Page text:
Morty should have not cc.ed everyone on the initial email. By doing so he embarrassed Rick by pointing out his mistake to everyone. I don’t know if Morty was trying to score points by doing this or if he was simply foolish. However the result was the same from Ricks point of view. Morty would have been better off sending this email only to Rick so that they could fix the issue without anyone having to look bad.

Rick being embarrassed at having his mistake pointed out publicly reacted badly. He shouldn’t have put down Morty. He should not have publicly criticized Morty for trying to help.

One example of an email exchange doesn’t tell us anything about a company culture. However if sending public emails pointing out other people’s mistakes, and sending emails telling people they shouldn’t offer help are common there they you have a toxic culture.

Unfortunately, this kind of toxic culture is common in software companies in the United States. Much as been written[1][2][3] and said about the way a particular type of software engineers treat others, especially non-software engineers and people who are don’t fit their stereotype of a software engineer.

This culture is not the right way to treat people. Good company, managers and co-workers don’t tolerate this sort of culture. Good employees don’t publicly point other each others mistakes and good employees don’t dismiss help from others.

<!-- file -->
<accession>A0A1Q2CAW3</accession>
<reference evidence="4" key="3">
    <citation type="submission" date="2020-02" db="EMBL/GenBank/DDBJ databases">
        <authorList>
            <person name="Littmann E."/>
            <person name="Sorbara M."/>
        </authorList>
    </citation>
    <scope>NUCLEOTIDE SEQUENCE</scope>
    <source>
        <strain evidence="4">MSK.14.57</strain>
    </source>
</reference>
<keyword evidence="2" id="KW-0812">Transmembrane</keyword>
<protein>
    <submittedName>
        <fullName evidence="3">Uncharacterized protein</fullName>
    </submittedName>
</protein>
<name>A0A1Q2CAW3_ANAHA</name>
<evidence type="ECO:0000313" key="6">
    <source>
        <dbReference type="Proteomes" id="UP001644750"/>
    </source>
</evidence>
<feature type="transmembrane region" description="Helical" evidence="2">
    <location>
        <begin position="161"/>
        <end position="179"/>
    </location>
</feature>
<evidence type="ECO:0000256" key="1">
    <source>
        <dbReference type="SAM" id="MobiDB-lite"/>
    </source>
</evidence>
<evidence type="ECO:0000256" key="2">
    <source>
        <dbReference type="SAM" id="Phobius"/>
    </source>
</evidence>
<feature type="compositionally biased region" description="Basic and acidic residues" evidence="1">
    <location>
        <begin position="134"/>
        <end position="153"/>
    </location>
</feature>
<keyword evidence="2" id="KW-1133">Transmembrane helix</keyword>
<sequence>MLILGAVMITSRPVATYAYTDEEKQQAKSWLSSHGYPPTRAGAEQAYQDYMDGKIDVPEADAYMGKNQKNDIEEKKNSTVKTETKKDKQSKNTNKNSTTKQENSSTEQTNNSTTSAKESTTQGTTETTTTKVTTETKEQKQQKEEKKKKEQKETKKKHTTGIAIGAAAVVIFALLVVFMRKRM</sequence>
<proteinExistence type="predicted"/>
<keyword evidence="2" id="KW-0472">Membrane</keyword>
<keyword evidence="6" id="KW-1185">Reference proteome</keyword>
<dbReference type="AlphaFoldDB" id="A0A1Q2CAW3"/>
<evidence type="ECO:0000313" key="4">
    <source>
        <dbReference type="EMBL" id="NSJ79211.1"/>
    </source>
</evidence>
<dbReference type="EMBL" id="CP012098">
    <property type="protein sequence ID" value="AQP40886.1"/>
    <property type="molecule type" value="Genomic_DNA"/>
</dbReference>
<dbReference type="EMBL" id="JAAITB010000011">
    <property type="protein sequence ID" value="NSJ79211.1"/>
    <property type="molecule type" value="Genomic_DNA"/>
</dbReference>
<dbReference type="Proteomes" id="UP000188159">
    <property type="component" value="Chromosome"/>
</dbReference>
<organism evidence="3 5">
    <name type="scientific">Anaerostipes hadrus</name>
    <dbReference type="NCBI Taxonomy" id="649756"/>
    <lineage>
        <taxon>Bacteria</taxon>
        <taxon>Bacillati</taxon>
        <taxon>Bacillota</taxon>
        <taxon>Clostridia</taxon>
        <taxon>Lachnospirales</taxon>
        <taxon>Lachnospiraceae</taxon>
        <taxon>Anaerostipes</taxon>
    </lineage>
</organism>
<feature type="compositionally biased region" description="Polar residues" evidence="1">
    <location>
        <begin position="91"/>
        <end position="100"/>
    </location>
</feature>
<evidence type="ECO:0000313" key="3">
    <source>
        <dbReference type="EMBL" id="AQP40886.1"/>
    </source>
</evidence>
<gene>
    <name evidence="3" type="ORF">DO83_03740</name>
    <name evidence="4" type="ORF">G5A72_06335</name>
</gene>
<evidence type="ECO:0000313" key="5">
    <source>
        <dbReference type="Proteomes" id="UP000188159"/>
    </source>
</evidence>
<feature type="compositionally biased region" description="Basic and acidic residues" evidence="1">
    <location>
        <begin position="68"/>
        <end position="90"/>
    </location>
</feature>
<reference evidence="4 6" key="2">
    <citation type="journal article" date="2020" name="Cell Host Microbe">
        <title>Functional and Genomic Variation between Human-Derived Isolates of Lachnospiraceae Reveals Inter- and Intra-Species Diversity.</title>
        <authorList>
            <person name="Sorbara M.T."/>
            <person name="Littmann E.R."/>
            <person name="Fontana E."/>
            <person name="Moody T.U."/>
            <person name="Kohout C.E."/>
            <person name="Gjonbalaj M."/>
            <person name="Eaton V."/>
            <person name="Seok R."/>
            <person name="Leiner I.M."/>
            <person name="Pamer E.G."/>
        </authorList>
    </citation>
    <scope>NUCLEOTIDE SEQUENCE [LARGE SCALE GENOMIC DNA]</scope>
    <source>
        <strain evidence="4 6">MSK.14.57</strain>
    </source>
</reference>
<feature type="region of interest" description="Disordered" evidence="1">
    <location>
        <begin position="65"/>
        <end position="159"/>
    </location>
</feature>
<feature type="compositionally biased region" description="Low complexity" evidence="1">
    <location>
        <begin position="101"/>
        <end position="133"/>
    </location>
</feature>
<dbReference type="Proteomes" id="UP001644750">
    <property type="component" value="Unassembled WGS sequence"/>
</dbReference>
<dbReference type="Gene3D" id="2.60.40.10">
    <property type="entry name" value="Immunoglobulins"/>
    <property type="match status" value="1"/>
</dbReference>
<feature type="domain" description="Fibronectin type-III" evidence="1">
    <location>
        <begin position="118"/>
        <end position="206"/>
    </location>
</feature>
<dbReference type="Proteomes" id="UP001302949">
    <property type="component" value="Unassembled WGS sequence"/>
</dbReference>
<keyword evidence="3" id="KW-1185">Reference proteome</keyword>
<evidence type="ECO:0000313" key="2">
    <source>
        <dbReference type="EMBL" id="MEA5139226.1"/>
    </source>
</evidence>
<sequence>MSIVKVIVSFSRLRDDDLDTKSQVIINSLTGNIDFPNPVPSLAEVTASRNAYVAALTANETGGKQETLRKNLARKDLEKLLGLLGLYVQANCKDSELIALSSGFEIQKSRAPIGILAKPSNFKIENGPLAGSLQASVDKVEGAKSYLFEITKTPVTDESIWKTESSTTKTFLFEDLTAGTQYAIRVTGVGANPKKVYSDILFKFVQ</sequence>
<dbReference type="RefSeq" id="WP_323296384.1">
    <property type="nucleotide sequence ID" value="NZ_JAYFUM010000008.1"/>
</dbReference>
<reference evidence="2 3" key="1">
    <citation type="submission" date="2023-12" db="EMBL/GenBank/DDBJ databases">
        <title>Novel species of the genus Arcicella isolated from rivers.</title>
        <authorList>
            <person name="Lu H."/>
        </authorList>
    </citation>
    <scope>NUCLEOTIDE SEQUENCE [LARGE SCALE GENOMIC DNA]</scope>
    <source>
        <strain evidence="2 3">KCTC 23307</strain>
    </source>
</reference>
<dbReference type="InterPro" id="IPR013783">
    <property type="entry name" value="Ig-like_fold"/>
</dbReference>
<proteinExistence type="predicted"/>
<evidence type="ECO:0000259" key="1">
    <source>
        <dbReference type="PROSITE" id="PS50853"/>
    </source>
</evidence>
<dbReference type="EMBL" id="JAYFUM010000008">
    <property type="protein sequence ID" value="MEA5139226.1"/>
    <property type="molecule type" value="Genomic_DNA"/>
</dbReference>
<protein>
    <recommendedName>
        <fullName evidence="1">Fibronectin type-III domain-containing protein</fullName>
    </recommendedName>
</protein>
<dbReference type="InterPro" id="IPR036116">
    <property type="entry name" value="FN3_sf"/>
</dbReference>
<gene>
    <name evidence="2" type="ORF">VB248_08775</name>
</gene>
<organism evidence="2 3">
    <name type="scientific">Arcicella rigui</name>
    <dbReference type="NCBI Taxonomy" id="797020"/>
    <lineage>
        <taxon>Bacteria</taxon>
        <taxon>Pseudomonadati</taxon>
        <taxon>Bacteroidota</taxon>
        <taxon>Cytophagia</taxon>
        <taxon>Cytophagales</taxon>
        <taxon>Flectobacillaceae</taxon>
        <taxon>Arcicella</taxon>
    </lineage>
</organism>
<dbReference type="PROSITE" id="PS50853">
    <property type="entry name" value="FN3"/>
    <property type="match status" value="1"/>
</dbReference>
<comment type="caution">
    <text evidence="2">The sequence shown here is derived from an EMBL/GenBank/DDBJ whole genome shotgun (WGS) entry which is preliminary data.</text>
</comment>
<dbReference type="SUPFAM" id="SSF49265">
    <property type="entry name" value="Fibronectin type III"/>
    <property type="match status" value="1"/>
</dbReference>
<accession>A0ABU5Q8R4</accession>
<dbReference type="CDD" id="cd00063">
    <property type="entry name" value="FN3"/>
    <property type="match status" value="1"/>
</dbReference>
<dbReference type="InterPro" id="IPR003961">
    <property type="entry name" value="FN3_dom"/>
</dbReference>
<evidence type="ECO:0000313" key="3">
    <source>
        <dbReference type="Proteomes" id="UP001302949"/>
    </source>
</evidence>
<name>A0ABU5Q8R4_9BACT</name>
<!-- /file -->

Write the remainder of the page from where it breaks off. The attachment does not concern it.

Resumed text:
You need to figure out of this behaviour is acceptable in the culture of your department and company. If you think you are in a company which this is accepted you need to decide if you think you can change the culture and if it is worty the effort. An important thing to figure out is if this culture comes from the leadership or not. If leadership sets a bad example there will be nothing you can do. If this is the grassroots culture they you have some chance of convincing people to change. It will be a long hard job so you better decide that the company is worth fixing.